Can you cite a choice in this film that you’re pleased with?
There’s an early moment of intimacy with Sam and Rosemarie when they begin fooling around and it seems like it’s going to lead somewhere, and their bodies naturally go horizontal. It’s a very strange frame, one dictated by performance, but I got excited about the horizontal nature of their interaction. It holds for quite a bit and they’re having a very intimate, grounded moment, but the subtle angle of how they lay across frame and towards camera mean that we’re in there as a kind of voyeur. I always get excited to see that film in 3D because it feels like we shouldn’t be in there, we shouldn’t be that close. It ramps up the natural sense that the foreplay is leading somewhere, it’s exciting and risky. Knowing that 3D can do this too got me excited.
Another sequence where I was able to much more conspicuously was with tracking cameras. I’ll cite the example of the first ‘electrical awakening’ of the house than leads to the iconic television moment. I was thinking about the shift in tone that film was taking, and also the visual shift that we were now going to move through the house in a more ominous, subjective role. This felt like a shift that would give rise to the awakening of the spirits, and stereo was able to create not just this feeling of flying through the house but also some discomfort as well.
You talked about how that “horizontal shot” was driven by performance. Do you generally bring the actors in and block with them, change your plans around what they do?
Absolutely. If I’m working with purely younger actors my process is more one of coralling them through the story as I had it mind, but I learned so much about making movies with this group of young actors that I think I’ll treat things differently on the next one. But with Sam and Ro there was, right from the beginning, even at the scripting stage, a want to get as much of their experience and souls and trap that in the film. This included David Lindsay Abaire the screenwriter being there with us as we workshopped scenes, even with individual actors, not necessarily bringing actors together.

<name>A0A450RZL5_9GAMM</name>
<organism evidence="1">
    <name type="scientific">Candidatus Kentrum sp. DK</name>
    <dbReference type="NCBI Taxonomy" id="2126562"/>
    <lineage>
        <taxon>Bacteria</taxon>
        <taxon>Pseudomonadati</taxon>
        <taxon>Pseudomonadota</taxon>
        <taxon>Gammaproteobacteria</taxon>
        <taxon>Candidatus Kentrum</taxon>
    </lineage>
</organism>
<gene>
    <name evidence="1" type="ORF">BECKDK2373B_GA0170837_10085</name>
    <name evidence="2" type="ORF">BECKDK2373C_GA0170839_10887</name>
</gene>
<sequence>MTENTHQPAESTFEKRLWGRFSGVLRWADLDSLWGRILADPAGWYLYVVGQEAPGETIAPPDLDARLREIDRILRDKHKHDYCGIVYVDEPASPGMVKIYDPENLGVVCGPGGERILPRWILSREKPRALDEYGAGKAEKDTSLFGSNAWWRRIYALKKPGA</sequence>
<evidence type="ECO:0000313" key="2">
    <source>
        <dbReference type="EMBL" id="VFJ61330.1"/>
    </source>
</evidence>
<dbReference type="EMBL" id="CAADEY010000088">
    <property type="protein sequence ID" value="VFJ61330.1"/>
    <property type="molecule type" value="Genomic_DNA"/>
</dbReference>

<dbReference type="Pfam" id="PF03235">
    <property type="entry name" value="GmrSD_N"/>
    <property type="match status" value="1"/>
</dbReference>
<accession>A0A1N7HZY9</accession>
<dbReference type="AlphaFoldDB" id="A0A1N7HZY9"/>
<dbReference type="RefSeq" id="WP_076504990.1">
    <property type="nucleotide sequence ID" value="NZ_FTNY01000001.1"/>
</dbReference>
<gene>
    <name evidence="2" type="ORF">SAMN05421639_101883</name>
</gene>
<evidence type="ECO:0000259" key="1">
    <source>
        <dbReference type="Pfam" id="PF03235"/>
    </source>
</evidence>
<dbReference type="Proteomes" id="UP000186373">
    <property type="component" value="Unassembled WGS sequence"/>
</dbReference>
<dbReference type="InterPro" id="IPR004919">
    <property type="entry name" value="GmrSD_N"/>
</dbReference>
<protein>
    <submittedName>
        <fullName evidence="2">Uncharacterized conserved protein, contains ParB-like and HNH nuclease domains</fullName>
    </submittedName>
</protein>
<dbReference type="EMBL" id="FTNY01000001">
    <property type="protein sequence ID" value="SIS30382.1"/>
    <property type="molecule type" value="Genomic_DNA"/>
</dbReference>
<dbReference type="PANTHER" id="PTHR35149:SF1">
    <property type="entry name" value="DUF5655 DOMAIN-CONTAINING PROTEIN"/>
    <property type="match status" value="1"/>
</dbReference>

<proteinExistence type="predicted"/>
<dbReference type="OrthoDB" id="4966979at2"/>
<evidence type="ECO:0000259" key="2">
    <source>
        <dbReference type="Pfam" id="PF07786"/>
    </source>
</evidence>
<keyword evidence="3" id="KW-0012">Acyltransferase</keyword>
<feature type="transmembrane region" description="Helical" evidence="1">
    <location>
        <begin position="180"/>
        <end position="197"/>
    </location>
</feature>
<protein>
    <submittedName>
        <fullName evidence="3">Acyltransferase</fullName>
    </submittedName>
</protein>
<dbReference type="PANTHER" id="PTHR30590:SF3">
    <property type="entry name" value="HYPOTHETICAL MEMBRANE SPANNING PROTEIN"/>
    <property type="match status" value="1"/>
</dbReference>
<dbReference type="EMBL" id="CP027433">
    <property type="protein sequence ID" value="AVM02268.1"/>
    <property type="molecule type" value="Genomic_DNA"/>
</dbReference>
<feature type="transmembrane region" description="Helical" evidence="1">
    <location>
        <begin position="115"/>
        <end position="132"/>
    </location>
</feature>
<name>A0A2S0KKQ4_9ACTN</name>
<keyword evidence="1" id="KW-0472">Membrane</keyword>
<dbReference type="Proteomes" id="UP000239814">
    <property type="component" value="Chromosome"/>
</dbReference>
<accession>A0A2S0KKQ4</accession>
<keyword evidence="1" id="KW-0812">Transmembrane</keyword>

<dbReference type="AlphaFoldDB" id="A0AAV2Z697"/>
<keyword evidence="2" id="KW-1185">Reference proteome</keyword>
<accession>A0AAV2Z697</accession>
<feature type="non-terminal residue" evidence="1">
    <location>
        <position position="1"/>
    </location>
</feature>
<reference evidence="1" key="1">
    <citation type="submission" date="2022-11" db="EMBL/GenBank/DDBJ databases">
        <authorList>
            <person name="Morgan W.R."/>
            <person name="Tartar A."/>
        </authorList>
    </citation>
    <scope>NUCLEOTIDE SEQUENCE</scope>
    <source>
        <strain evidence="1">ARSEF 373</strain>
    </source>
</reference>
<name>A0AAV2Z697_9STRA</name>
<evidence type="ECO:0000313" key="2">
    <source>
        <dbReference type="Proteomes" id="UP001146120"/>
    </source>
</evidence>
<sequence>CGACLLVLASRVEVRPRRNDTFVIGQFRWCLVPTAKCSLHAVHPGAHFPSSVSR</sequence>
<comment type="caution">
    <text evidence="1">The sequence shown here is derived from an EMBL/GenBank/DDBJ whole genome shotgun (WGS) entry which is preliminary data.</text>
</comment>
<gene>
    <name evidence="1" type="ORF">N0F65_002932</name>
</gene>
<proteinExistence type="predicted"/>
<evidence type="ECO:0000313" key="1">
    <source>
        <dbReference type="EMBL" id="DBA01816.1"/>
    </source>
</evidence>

Then all the way through to filming where if I knew I was doing an intimate scene like the one I described, or a scene of drama, generally I’d have an idea of where it goes but I’d hold off on making a specific shot list until we’d blocked it. Sometimes because it’s a little more exciting this way, and you don’t want to get to the point where it feels like you’re just checking off shots from a list, you want the high-wire act of “How are we going to tell the story today?”
Let’s clarify the journey of the screenplay, then, through this. Was there a draft when you came on board? How did that change during the workshops and development? Did you leave a lot of pages behind before shooting? And did many minutes get cut out in the edit?
I’ll try to go through it in order. There was a very strong draft that Sam Raimi sent to me at the beginning of this process – I’m a huge slack-jawed fan of his so I think I probably mumbled through our first few introductions. I took the script very seriously, though I was terrified of stepping into the perfect world of Poltergeist, and the script changed my mind. It took the characters seriously, and the drama of the daughter’s abduction seriously, and it posited an examination of the modern family, 30 years after the original.